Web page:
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Sexy Nudes, Cross Dressing, and Freaky Toes at the Lucas Cranach Exhibit

Christian art never interested me much. I pointedly shied away from most diptychs, triptychs, and any other -tychs I came across in my studies and travels. All that religious symbolism seemed so tired, like it had been regurgitated so many times that it had lost any shred of spiritual import. My perception changed when I enrolled in a Northern Renaissance art history course in college. Our professor revealed to us with contagious enthusiasm the creepy works of Hieronymus Bosch, the astonishing precision of Jan Van Eyck, and the distinctive, snowy scenes of Pieter Bruegel. I was astonished at the level of creativity, how the artists interpreted Christian allegories into fantastical, mythological, or contemporary settings. I finally realized what all the fuss was about.

Visiting the Musée du Luxembourg last week rekindled my fondness for this artistic époque. The current exhibit focuses on the life and work of the great German painter, Lucas Cranach the Elder.

Allegory of Justice, Lucas Cranach the Elder, 1537 via

Posters are scattered around the city luring visitors with a print of the exhibit’s centerpiece, Allegory of Justice. Admittedly, when I first saw this painting in poster-form illuminated by the dingy light of the metro corridors, I thought that the woman’s mons pubis had been pierced. The entire focus of the painting is drawn to her sex so on first glance I didn’t notice what she was carrying, just that the two objects seemed to pierce through her in one continuous line. Doesn’t her skin appear to pucker around two insertion points? Upon further reflection I realized (with some disappointment) that her flesh had not in fact been pierced and that I really needed to get my head out of the gutter. Still, the line formed by the hilt of the sword and the arm of the scale creates a very powerful focal point.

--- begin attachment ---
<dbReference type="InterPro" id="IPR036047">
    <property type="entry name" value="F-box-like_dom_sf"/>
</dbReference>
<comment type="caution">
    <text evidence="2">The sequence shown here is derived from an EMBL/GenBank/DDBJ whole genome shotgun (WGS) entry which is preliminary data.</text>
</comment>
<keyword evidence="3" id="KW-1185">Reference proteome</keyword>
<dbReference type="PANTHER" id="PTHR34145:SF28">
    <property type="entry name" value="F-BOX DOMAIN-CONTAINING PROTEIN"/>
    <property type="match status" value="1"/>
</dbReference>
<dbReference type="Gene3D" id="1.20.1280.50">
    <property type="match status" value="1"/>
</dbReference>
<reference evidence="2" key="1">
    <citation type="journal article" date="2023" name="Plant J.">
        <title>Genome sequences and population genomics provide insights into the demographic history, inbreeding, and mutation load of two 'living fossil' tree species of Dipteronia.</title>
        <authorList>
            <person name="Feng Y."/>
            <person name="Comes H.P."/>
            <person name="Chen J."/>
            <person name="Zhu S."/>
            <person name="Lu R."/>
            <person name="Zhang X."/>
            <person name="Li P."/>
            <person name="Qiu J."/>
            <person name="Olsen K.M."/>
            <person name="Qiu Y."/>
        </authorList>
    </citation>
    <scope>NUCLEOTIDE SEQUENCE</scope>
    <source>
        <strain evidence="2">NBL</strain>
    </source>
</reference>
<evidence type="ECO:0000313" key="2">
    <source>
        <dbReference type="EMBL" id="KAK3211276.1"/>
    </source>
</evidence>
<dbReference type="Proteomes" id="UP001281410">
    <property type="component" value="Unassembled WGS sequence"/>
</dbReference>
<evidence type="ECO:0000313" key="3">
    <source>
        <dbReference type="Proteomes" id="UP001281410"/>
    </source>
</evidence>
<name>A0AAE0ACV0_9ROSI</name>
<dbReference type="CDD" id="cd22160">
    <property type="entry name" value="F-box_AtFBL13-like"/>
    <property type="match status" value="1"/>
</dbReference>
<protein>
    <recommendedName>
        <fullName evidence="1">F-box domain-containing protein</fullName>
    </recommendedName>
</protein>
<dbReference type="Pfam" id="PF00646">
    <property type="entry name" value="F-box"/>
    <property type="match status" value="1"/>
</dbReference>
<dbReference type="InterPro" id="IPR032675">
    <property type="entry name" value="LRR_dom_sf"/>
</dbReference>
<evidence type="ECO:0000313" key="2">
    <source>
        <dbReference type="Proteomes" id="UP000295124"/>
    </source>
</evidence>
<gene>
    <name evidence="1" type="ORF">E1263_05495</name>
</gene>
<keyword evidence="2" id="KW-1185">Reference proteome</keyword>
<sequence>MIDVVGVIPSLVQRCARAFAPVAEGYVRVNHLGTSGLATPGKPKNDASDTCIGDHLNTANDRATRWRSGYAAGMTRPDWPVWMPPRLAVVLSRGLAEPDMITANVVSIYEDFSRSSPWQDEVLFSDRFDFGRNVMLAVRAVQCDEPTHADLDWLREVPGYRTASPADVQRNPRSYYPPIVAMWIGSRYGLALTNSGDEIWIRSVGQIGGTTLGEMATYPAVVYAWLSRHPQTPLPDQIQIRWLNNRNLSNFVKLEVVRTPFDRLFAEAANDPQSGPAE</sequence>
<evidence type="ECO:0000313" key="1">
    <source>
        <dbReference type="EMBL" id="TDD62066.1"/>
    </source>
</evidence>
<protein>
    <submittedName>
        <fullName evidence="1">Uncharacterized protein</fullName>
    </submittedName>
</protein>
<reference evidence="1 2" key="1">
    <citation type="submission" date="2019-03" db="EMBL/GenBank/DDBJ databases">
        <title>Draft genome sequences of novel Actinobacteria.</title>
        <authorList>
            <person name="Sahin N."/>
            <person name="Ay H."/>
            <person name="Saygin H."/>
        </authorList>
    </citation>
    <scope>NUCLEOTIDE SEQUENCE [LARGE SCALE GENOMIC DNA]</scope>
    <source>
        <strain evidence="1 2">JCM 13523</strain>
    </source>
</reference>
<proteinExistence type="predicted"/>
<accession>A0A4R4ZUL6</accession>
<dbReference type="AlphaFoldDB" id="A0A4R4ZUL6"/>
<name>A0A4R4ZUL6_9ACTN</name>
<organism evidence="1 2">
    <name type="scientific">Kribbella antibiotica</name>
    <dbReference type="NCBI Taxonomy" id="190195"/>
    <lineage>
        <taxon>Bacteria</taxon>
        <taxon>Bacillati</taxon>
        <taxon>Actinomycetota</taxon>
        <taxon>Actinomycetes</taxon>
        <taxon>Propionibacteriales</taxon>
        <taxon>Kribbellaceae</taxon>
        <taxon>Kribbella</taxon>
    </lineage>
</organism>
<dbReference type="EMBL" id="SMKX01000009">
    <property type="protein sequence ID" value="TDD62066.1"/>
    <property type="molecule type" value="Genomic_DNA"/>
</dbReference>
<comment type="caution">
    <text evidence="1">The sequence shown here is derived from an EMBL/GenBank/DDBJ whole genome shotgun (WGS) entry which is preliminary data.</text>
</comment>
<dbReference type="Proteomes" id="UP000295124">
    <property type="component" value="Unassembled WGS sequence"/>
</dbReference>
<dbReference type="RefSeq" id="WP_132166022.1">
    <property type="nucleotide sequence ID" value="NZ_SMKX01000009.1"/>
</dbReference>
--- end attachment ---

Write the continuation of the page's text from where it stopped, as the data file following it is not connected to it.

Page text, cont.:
So how did a 16th century painter get away with such overtly sexual subject matter? As it turns out, Cranach was a master of saturating his nudes with religious or political allegories. As long as his sexy models conveyed a moral message, no one minded their curiously perky breasts and bedroom eyes.

Hercules and Omphale, Lucas Cranach the Elder, 1537 via

In addition to his gratuitous female nudes, I was pleased to find some mythologically inspired pieces. Representations of Hercules peppered the exhibit, the most intriguing of which was Hercules and Omphale. As the story goes, Hercules was forced into the service of Queen Omphale of Lydia for a year, during which time she dressed the hero as a woman while she herself toted about his club and Nemean lion skin. Though Cranach has chosen to ignore the lion skin in favor of more contemporary attire, he still fully explored this interesting role reversal. Omphale looks on with mild amusement as her maids poke and prod the emasculated Hercules at his loom. The moral appears to be “don’t subject yourself to the wily ways of a beautiful woman,”, or more broadly, “don’t be persuaded by an attractive political agenda. Be a man and stick with your convictions”.

My favorite painting features neither nudity nor mythology. It is the Madonna with Child, because honestly, look at that Kid’s toes!  With a gift like that his fate really could have gone one of two ways: “circus freak extraordinaire” or, you know, “savior of mankind”.

(Freaky toes!) Madonna and Child, 1520-25, Lucas Cranach the Elder

Practical Info

The exhibit “Cranach in his Time” runs until May 23. The museum is open daily from 10am – 8pm, and until 10pm on Fridays and Saturdays. For more info, refer to the Musée du Luxembourg website.

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